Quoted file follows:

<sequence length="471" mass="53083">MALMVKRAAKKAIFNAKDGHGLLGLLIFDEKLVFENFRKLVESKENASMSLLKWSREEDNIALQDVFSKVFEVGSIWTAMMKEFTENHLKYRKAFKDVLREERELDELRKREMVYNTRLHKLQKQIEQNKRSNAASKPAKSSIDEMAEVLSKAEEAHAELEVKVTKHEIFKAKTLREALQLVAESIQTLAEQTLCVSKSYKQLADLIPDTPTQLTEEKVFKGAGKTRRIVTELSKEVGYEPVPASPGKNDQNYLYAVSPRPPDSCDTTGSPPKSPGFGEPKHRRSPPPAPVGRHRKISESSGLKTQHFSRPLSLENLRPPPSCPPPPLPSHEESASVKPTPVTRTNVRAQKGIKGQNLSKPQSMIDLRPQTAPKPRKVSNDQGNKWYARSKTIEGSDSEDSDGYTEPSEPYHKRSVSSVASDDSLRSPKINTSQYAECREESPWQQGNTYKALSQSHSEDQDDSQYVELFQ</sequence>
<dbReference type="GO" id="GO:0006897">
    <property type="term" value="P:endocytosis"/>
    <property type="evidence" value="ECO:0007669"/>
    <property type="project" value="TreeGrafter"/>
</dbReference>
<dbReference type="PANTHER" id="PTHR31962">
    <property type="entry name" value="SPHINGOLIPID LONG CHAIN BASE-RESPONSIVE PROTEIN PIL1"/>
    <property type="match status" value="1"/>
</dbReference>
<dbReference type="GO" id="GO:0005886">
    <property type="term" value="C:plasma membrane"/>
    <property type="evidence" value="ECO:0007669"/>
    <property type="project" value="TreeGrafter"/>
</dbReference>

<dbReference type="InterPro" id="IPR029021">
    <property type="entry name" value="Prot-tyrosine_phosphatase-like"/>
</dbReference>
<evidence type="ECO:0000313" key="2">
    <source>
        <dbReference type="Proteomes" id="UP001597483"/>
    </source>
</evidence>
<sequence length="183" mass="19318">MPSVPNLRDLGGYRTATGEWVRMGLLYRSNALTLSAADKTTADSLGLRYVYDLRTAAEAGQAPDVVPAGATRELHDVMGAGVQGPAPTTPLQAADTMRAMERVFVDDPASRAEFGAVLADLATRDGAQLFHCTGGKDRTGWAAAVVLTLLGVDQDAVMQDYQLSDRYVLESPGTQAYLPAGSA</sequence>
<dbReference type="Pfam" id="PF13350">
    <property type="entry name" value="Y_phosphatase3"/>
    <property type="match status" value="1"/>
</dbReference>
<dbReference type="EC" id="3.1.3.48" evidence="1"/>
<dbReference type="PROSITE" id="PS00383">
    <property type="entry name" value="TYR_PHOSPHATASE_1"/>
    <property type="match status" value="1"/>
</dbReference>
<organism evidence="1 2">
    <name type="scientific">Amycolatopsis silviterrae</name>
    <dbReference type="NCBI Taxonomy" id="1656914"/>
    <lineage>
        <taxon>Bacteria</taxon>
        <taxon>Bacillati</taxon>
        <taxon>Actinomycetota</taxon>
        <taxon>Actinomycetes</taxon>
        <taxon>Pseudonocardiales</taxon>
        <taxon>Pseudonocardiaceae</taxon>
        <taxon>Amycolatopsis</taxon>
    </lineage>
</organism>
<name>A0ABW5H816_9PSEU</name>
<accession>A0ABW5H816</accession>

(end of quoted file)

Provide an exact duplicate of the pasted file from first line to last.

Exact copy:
<sequence length="471" mass="53083">MALMVKRAAKKAIFNAKDGHGLLGLLIFDEKLVFENFRKLVESKENASMSLLKWSREEDNIALQDVFSKVFEVGSIWTAMMKEFTENHLKYRKAFKDVLREERELDELRKREMVYNTRLHKLQKQIEQNKRSNAASKPAKSSIDEMAEVLSKAEEAHAELEVKVTKHEIFKAKTLREALQLVAESIQTLAEQTLCVSKSYKQLADLIPDTPTQLTEEKVFKGAGKTRRIVTELSKEVGYEPVPASPGKNDQNYLYAVSPRPPDSCDTTGSPPKSPGFGEPKHRRSPPPAPVGRHRKISESSGLKTQHFSRPLSLENLRPPPSCPPPPLPSHEESASVKPTPVTRTNVRAQKGIKGQNLSKPQSMIDLRPQTAPKPRKVSNDQGNKWYARSKTIEGSDSEDSDGYTEPSEPYHKRSVSSVASDDSLRSPKINTSQYAECREESPWQQGNTYKALSQSHSEDQDDSQYVELFQ</sequence>
<dbReference type="GO" id="GO:0006897">
    <property type="term" value="P:endocytosis"/>
    <property type="evidence" value="ECO:0007669"/>
    <property type="project" value="TreeGrafter"/>
</dbReference>
<dbReference type="PANTHER" id="PTHR31962">
    <property type="entry name" value="SPHINGOLIPID LONG CHAIN BASE-RESPONSIVE PROTEIN PIL1"/>
    <property type="match status" value="1"/>
</dbReference>
<dbReference type="GO" id="GO:0005886">
    <property type="term" value="C:plasma membrane"/>
    <property type="evidence" value="ECO:0007669"/>
    <property type="project" value="TreeGrafter"/>
</dbReference>

<dbReference type="InterPro" id="IPR029021">
    <property type="entry name" value="Prot-tyrosine_phosphatase-like"/>
</dbReference>
<evidence type="ECO:0000313" key="2">
    <source>
        <dbReference type="Proteomes" id="UP001597483"/>
    </source>
</evidence>
<sequence length="183" mass="19318">MPSVPNLRDLGGYRTATGEWVRMGLLYRSNALTLSAADKTTADSLGLRYVYDLRTAAEAGQAPDVVPAGATRELHDVMGAGVQGPAPTTPLQAADTMRAMERVFVDDPASRAEFGAVLADLATRDGAQLFHCTGGKDRTGWAAAVVLTLLGVDQDAVMQDYQLSDRYVLESPGTQAYLPAGSA</sequence>
<dbReference type="Pfam" id="PF13350">
    <property type="entry name" value="Y_phosphatase3"/>
    <property type="match status" value="1"/>
</dbReference>
<dbReference type="EC" id="3.1.3.48" evidence="1"/>
<dbReference type="PROSITE" id="PS00383">
    <property type="entry name" value="TYR_PHOSPHATASE_1"/>
    <property type="match status" value="1"/>
</dbReference>
<organism evidence="1 2">
    <name type="scientific">Amycolatopsis silviterrae</name>
    <dbReference type="NCBI Taxonomy" id="1656914"/>
    <lineage>
        <taxon>Bacteria</taxon>
        <taxon>Bacillati</taxon>
        <taxon>Actinomycetota</taxon>
        <taxon>Actinomycetes</taxon>
        <taxon>Pseudonocardiales</taxon>
        <taxon>Pseudonocardiaceae</taxon>
        <taxon>Amycolatopsis</taxon>
    </lineage>
</organism>
<name>A0ABW5H816_9PSEU</name>
<accession>A0ABW5H816</accession>